Kepple also presented evidence that the General failed to provide its adjustment figures to the National Highway Traffic Safety Administration during a 1993 investigation into tire safety. Although the NHTSA closed its investigation after five months without finding evidence of a defect in General's tires, Edwards, who had reviewed the NHTSA file, testified that General did not provide that agency with its 1987 adjustment figures, even though the NHTSA had specifically requested the information. Edwards thus concluded that the NHTSA investigation was based on incomplete data, and that the 1987 adjustment records should be provided to the government as soon as possible. However, Edwards simply ignored the fact that any person may complain to the NHTSA about a tire manufacturer at any time. Furthermore, the NHTSA is not dependent on voluntary production of information but is empowered to use compulsory process to obtain information in its investigations. Restricting disclosure of the adjustment simply could not impede any federal investigation. While this case has been pending on appeal, two consumer groups have urged the NHTSA to reopen its 1993 investigation of General's tires. The agency has taken no further action. "A decision by the relevant governmental agencies . . . not to pursue a certain matter suggests a lack of basis for doing so."

Chuck Slaybaugh, NHTSA Urged to Reopen Probe of General Tires, Tire Business, Nov. 28, 1994, at 1 ( 1994 WL 14112053).

Arthur R. Miller, Confidentiality, Protective Orders, and Public Access to the Courts, 105 Harv.L.Rev. 427, 479 (1991).

In sum, there is no evidence that the tire adjustment data General produced for Kepple could adversely affect public health and safety. The district court therefore abused its discretion in concluding that such data were "court records" within the meaning of Rule 76a.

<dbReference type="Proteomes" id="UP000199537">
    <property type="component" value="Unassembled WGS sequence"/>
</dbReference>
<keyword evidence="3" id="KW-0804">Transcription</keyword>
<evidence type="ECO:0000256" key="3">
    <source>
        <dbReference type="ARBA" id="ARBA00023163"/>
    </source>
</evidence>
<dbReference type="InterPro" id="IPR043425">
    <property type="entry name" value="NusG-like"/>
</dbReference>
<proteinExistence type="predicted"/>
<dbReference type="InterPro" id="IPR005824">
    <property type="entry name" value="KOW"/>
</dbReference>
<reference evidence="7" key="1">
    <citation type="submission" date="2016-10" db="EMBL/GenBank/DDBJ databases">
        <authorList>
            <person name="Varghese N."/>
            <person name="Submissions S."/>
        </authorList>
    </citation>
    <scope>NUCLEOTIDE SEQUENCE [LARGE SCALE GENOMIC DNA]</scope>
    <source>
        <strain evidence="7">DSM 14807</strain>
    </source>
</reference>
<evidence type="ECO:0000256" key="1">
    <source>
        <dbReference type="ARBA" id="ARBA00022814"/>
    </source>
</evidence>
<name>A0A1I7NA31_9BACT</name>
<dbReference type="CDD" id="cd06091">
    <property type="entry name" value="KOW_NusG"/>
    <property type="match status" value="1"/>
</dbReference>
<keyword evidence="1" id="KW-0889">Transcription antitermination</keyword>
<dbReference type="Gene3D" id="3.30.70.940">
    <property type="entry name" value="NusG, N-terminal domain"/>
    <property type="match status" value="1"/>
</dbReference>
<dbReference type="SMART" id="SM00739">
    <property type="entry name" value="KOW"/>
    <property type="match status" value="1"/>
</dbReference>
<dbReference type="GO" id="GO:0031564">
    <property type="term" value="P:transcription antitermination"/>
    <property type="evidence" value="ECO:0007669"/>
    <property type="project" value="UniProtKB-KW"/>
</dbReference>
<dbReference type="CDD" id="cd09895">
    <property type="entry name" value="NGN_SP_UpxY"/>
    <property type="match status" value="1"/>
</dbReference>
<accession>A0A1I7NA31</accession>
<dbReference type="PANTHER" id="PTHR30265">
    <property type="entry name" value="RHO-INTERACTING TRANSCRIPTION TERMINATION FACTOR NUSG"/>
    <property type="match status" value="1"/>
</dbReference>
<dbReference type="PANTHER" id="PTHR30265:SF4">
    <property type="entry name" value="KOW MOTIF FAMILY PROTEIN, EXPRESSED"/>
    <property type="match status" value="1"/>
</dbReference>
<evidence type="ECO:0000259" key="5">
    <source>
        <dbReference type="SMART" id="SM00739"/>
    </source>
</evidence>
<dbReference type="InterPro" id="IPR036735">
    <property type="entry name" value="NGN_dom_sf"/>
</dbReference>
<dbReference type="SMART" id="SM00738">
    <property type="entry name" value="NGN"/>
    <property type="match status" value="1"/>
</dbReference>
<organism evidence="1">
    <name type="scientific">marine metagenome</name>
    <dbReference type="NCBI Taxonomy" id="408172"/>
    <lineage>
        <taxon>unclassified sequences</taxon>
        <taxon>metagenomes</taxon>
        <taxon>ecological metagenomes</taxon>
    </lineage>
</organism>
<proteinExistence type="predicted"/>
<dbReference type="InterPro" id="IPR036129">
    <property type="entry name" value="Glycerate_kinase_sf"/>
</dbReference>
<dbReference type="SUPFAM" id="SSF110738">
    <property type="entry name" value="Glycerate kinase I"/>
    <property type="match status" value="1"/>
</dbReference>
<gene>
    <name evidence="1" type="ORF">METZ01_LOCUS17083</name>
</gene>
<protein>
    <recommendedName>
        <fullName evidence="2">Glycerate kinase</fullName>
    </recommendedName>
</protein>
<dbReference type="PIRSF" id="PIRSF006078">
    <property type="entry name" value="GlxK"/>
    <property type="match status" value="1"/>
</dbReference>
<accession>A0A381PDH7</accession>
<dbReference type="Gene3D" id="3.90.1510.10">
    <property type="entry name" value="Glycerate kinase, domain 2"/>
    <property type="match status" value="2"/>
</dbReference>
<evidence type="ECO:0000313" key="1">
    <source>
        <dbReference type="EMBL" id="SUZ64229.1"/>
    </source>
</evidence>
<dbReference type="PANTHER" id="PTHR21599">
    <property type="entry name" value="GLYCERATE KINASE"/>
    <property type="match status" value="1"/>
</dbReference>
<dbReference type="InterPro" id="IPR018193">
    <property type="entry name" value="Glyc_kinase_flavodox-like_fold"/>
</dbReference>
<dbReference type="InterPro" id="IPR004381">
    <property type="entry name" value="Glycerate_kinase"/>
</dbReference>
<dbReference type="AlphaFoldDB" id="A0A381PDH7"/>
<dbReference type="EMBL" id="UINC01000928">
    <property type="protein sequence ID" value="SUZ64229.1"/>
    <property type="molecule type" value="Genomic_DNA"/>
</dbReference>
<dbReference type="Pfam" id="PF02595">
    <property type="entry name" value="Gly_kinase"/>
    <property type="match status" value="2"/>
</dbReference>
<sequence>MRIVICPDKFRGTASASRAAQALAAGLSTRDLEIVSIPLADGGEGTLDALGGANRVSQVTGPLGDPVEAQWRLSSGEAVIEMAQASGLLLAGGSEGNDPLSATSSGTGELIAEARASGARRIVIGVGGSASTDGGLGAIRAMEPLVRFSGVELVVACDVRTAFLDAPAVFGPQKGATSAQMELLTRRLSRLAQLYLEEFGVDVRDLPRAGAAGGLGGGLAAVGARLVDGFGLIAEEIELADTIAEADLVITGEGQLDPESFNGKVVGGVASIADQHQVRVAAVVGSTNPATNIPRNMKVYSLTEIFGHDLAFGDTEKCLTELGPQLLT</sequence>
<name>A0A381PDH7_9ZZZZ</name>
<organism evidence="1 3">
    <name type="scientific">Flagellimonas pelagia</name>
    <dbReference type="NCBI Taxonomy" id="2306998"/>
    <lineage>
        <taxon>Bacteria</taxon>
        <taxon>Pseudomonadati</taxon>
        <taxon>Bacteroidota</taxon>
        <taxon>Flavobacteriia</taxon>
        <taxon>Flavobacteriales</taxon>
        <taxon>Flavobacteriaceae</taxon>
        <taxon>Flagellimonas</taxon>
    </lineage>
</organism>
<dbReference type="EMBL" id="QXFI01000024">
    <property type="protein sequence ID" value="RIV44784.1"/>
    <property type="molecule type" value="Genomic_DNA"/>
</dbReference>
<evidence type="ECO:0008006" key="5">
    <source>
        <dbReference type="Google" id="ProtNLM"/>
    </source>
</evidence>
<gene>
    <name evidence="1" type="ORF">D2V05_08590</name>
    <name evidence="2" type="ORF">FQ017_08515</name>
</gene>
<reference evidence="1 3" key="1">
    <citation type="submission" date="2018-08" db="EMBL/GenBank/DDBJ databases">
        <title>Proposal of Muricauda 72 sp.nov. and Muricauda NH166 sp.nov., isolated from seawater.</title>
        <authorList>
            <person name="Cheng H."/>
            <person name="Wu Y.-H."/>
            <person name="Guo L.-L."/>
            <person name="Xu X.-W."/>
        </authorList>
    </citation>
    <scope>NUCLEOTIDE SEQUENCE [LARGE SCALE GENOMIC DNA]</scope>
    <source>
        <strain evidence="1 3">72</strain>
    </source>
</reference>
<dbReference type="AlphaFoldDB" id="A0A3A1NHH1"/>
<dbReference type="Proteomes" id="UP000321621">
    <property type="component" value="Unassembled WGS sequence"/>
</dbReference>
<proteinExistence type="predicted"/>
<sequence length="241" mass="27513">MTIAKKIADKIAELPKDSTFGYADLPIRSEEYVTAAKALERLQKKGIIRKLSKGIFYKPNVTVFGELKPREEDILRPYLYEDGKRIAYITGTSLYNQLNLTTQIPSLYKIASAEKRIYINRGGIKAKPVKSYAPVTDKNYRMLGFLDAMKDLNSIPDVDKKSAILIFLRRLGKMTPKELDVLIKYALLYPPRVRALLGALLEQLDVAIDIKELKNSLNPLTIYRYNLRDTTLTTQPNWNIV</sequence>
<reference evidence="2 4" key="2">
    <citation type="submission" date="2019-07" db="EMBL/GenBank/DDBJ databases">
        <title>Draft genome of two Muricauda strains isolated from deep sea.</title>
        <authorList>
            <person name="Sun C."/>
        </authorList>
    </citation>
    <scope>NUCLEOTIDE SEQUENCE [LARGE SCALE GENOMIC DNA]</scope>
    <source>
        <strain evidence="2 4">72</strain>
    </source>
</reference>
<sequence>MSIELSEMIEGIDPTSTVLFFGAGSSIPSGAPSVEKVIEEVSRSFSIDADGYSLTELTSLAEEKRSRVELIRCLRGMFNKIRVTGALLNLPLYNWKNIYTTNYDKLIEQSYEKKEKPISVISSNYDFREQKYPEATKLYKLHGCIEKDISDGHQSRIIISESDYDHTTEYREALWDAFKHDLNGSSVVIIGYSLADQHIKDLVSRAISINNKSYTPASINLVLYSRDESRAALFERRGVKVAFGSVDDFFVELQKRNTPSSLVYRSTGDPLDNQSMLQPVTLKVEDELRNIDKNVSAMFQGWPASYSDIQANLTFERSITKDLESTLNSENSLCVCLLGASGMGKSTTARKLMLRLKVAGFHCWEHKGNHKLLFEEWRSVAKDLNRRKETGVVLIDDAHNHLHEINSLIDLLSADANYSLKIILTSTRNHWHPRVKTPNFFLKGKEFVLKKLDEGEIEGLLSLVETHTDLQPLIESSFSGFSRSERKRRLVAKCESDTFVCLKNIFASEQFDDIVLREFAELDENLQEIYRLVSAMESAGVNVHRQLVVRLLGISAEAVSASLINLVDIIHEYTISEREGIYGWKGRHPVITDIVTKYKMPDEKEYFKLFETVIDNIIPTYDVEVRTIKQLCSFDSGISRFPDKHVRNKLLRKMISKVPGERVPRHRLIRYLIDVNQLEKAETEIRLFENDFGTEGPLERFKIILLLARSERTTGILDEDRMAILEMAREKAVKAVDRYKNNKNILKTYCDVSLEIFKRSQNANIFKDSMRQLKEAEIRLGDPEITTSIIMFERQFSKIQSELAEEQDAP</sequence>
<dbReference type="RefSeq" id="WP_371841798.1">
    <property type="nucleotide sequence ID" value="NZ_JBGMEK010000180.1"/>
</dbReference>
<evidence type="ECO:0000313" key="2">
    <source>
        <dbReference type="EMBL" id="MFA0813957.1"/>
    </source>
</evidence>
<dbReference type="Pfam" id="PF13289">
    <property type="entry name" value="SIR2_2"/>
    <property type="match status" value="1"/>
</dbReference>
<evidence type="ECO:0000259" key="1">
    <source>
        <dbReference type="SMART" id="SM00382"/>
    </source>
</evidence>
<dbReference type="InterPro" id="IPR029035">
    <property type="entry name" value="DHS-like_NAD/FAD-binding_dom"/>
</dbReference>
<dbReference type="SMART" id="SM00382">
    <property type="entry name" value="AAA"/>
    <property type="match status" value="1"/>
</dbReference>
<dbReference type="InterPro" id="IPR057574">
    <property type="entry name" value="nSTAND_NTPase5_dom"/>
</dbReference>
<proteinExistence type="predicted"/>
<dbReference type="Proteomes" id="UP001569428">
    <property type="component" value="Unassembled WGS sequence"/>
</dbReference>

The final group of documents involved is the so-called Benson documents. During the pretrial conference, General complained to the trial court that Kepple had requested numerous documents which General had already produced to Kepple's counsel in another lawsuit. General argued that it should not be required to produce this discovery twice to the same attorneys. The parties therefore agreed, with the court's approval, that General would not have to produce the documents again, but that General could not object to their admissibility based on the fact that Kepple's counsel had obtained them elsewhere. In other words, the parties agreed that the documents would be deemed to have been produced in this lawsuit.

The Benson documents were at issue at the Rule 76a hearing along with the other documents produced in the case. The parties stipulated that the Benson documents fell into the same categories as the other discovery, and that evidence adduced at the hearing pertains equally to the Benson documents. General argues, however, that the Benson documents were produced under a separate protective order issued by the Benson court, and that the district court in this case had no jurisdiction to rescind that protective order. We disagree. Although the Benson documents were originally produced in a different lawsuit, General constructively produced the documents again in this lawsuit, subject to this trial court's protective order. Under these circumstances, the district court had jurisdiction to modify or rescind its protection of the Benson documents.

The Benson documents must be treated in all respects like the other documents General produced, and thus our holdings concerning those documents apply equally to the Benson documents.

* * * * *

For the reasons we have explained, the judgment of the court of appeals is reversed and the case is remanded to the district court for the sole purpose of reinstating the protective order issued January 14, 1994.

SPECTOR, Justice filed an opinion concurring in part and dissenting in part, in which HANKINSON, Justice, joined.

SPECTOR, Justice, joined by HANKINSON, Justice, concurring in part and dissenting in part.

I join in the Court's opinion except for part IV-B. I conclude that the trial court acted within its discretion in classifying the "adjustment" documents as court records subject to Rule 76a and in refusing to seal them. I accordingly dissent from that part of the Court's judgment reinstating the protective order on the adjustment documents. I concur in the rest of the Court's judgment.


The threshold issue for the trial court was whether the adjustment documents are "court records," defined as